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9,058 new corona diagnoses in Croatia, 17,047 in Finland, 23,817 in Ireland, 26,200 in Denmark, 27,796 in Belgium, 39,570 in Portugal, 50,126 in Greece, over 218,000 in the United Kingdom. A thousand more in Italy and a whopping 332,252 tested positive in France. Weekly figures? No. These are daily stats. The Omicron variant is on the loose in Europe, and wildly so.

Nothing seems to faze this new dominant coronavirus variant. Whereas the original variants, Alpha and Delta, could still be curbed by vaccinations, lockdowns or testing capacity, in the first week of the new year it seems as if a completely new pandemic has emerged. A new pandemic with new ground rules that no one really knows yet.

So to cut a long story short: never before have so many people contracted Covid-19 as they are now. Not caught it yet? That’s just a matter of time. We’re all going to get it. If this “milder” virus continues to spread at such a lightning pace, it’s just possible that we’re on the eve of the endemic phase of the corona crisis.

Back to the here and now. One thing is certain: Omicron is highly contagious. So contagious that the weekly corona map of Europe has become practically unusable.

New ground rules, new visuals

Not only does the former legend of the European map seems to be exhausted, but also the heat map with the weekly medium-term figures hardly offers a frame of reference anymore. To properly visualize this latest ‘curve’ that we need to flatten, the figures from the past six weeks from 14 countries have been taken. Pay particular attention to the order and how this ‘ranking’ has now been almost completely reversed.


Everywhere that Omicron becomes dominant, the numbers go through the roof. In early December, this began in the United Kingdom and Denmark. This was followed by Southern Europe. Sweden, Finland, the Netherlands, Belgium and Croatia appear to be the next countries where daily records continue to pulverise each other. Only the Germans and Norwegians seem to have their infection rates somewhat under control. Central Europe, which was just the scene of a colossal Delta wave in November, looks as if it will be spared that new Greek letter for a while yet.

The weekly charts from mid-November, December and now, differ like night and day. The sliders below show how Delta made life miserable for Austrians and Czechs last fall, and how Southern Europe is evidently coping better with the preceding variant, which has since become an endangered virus species in many countries.

High tides for low lands

The Netherlands and Belgium also appeared to have been spared the worst of the Omicron misery in the first week of 2022. But here too, the tide is already turning in the numbers. Even the near-lockdown of the Netherlands – where schools have reopened – could not prevent a daily record number of positive tests being reported by the National Institute for Public Health and the Environment (RIVM). In Belgium, eyes are mainly on Brussels and the Omicron oil spill that is steadily spreading from there across the rest of the country. On the slider chart below, you can see a comparison with the final week of 2021.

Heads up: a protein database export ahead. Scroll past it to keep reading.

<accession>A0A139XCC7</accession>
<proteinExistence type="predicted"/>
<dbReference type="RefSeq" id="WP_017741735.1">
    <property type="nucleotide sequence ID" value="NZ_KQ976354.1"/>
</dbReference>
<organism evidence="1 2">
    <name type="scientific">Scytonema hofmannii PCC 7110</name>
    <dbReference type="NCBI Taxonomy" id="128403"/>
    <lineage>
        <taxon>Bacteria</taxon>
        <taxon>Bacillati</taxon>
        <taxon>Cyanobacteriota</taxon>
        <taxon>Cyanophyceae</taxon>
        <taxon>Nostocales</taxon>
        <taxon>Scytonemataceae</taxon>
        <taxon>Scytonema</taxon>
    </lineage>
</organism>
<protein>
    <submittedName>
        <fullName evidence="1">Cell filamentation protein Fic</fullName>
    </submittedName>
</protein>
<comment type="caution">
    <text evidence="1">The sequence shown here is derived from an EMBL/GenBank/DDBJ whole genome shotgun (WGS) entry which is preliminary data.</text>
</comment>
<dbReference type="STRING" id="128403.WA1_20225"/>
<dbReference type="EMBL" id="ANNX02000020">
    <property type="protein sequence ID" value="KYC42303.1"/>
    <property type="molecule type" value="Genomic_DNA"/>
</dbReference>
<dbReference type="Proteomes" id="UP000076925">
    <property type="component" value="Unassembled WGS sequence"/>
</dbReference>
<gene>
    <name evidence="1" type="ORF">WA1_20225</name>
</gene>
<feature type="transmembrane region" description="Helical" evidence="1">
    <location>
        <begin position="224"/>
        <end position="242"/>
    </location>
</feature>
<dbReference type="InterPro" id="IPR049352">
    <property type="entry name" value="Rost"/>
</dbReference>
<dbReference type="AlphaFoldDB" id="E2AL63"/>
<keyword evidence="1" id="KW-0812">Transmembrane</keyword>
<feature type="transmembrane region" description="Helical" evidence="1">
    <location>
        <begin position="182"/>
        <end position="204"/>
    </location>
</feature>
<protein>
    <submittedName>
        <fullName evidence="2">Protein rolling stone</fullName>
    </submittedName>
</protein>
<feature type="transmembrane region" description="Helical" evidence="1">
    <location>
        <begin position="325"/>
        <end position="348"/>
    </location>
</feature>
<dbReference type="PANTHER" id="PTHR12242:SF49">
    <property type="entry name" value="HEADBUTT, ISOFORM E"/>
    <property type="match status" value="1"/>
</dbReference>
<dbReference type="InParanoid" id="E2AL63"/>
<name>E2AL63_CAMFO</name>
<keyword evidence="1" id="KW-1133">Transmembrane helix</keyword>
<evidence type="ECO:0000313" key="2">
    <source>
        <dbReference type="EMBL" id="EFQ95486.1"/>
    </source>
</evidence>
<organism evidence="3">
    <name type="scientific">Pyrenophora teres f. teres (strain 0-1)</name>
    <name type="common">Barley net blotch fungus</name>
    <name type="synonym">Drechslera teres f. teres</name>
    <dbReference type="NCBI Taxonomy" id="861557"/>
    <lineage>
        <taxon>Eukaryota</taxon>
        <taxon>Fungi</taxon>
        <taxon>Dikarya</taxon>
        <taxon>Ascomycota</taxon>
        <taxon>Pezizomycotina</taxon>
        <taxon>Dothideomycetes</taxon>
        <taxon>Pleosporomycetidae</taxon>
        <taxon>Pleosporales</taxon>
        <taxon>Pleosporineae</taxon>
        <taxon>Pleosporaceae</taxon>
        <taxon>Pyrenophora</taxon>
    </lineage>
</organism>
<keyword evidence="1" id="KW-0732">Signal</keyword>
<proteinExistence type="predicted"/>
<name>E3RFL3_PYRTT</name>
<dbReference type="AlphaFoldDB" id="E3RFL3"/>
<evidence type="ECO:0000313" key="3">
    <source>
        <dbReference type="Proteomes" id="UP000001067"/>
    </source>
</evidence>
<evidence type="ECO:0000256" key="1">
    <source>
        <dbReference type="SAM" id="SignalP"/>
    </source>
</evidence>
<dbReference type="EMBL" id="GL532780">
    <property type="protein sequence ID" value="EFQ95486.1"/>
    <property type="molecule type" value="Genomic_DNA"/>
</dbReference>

Better late than never

Is nothing going right at all, then? Definitely! The Netherlands is now Europe’s fastest booster jabber and, as of this week, registers in the continental mid-range. It took almost four months, the excess mortality rate rose to the highest in Western Europe, but now the booster campaign seems to be off and running. The catch-up is very clearly seen at the end of the race for boosters. Still, it is not yet enough for the European leaders, as other countries are also scaling up and have been doing booster shots since October.

Almost two years…

While it all looks very colorful and quite acute on the weekly maps, for an individual person, a pandemic is mostly pretty boring in practice. Still, we have been in this prolonged pandemic marathon for almost two years now, which will hopefully end with Omicron. Weekly maps tell the story of one week in time. This new series of cumulative corona charts looks back even further. Since the very beginning. This week’s final map shows the number of corona reports since the beginning of the crisis on a subnational level.

In the Pohjois-Karjala region of Finland, only 1.7 percent of the population tested positive for corona throughout the pandemic. Nowhere in Europe was the probability of contracting a corona infection so low in the past two years as there. Montenegro has the highest cumulative incidence rate on the continent with 28.5 corona cases per 100 inhabitants. The Czech Republic, northern England and Slovenia are also far above the average.

The Low Lands

The three cumulative maps showing the Low Lands from last week’s edition can be seen here again. The advantage to this new variant is that after almost 24 months of the pandemic, the data is not likely to change that quickly. Unless, of course, Omicron has some weird plans….

You can read previous editions of Corona in Europe here